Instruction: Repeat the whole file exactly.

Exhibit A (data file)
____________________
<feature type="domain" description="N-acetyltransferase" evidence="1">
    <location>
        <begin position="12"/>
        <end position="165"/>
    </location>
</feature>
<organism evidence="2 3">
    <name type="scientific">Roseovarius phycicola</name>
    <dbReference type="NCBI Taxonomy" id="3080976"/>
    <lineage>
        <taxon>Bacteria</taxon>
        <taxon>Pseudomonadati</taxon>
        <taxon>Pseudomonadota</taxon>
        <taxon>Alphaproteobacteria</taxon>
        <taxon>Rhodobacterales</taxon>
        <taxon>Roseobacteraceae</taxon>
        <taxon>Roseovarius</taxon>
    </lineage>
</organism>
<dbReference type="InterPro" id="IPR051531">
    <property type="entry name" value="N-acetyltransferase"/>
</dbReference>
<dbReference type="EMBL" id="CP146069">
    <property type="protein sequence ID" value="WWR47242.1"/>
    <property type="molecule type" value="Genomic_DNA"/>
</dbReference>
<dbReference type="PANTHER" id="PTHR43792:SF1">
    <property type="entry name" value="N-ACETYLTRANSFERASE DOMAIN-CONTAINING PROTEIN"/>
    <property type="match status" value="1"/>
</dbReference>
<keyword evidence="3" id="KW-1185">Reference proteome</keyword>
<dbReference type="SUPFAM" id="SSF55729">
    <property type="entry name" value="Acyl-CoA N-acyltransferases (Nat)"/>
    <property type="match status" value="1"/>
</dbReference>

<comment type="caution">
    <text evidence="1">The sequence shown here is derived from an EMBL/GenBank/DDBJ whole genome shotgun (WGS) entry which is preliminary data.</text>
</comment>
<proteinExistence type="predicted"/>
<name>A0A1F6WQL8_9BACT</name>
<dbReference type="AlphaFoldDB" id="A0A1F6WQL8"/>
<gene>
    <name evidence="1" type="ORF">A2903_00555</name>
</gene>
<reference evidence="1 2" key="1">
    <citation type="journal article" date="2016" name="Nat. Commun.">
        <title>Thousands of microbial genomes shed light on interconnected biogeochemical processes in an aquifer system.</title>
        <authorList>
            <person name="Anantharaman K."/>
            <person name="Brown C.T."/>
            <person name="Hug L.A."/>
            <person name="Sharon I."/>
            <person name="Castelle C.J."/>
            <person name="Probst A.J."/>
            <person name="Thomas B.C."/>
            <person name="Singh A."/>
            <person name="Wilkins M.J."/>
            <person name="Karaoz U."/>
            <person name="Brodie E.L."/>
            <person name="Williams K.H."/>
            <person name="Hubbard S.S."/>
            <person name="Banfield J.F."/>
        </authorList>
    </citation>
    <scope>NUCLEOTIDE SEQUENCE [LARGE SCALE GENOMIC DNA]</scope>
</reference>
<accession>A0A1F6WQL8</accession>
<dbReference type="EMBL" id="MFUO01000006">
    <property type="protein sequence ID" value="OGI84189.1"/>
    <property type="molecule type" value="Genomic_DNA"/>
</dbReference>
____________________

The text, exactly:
<feature type="domain" description="N-acetyltransferase" evidence="1">
    <location>
        <begin position="12"/>
        <end position="165"/>
    </location>
</feature>
<organism evidence="2 3">
    <name type="scientific">Roseovarius phycicola</name>
    <dbReference type="NCBI Taxonomy" id="3080976"/>
    <lineage>
        <taxon>Bacteria</taxon>
        <taxon>Pseudomonadati</taxon>
        <taxon>Pseudomonadota</taxon>
        <taxon>Alphaproteobacteria</taxon>
        <taxon>Rhodobacterales</taxon>
        <taxon>Roseobacteraceae</taxon>
        <taxon>Roseovarius</taxon>
    </lineage>
</organism>
<dbReference type="InterPro" id="IPR051531">
    <property type="entry name" value="N-acetyltransferase"/>
</dbReference>
<dbReference type="EMBL" id="CP146069">
    <property type="protein sequence ID" value="WWR47242.1"/>
    <property type="molecule type" value="Genomic_DNA"/>
</dbReference>
<dbReference type="PANTHER" id="PTHR43792:SF1">
    <property type="entry name" value="N-ACETYLTRANSFERASE DOMAIN-CONTAINING PROTEIN"/>
    <property type="match status" value="1"/>
</dbReference>
<keyword evidence="3" id="KW-1185">Reference proteome</keyword>
<dbReference type="SUPFAM" id="SSF55729">
    <property type="entry name" value="Acyl-CoA N-acyltransferases (Nat)"/>
    <property type="match status" value="1"/>
</dbReference>

<comment type="caution">
    <text evidence="1">The sequence shown here is derived from an EMBL/GenBank/DDBJ whole genome shotgun (WGS) entry which is preliminary data.</text>
</comment>
<proteinExistence type="predicted"/>
<name>A0A1F6WQL8_9BACT</name>
<dbReference type="AlphaFoldDB" id="A0A1F6WQL8"/>
<gene>
    <name evidence="1" type="ORF">A2903_00555</name>
</gene>
<reference evidence="1 2" key="1">
    <citation type="journal article" date="2016" name="Nat. Commun.">
        <title>Thousands of microbial genomes shed light on interconnected biogeochemical processes in an aquifer system.</title>
        <authorList>
            <person name="Anantharaman K."/>
            <person name="Brown C.T."/>
            <person name="Hug L.A."/>
            <person name="Sharon I."/>
            <person name="Castelle C.J."/>
            <person name="Probst A.J."/>
            <person name="Thomas B.C."/>
            <person name="Singh A."/>
            <person name="Wilkins M.J."/>
            <person name="Karaoz U."/>
            <person name="Brodie E.L."/>
            <person name="Williams K.H."/>
            <person name="Hubbard S.S."/>
            <person name="Banfield J.F."/>
        </authorList>
    </citation>
    <scope>NUCLEOTIDE SEQUENCE [LARGE SCALE GENOMIC DNA]</scope>
</reference>
<accession>A0A1F6WQL8</accession>
<dbReference type="EMBL" id="MFUO01000006">
    <property type="protein sequence ID" value="OGI84189.1"/>
    <property type="molecule type" value="Genomic_DNA"/>
</dbReference>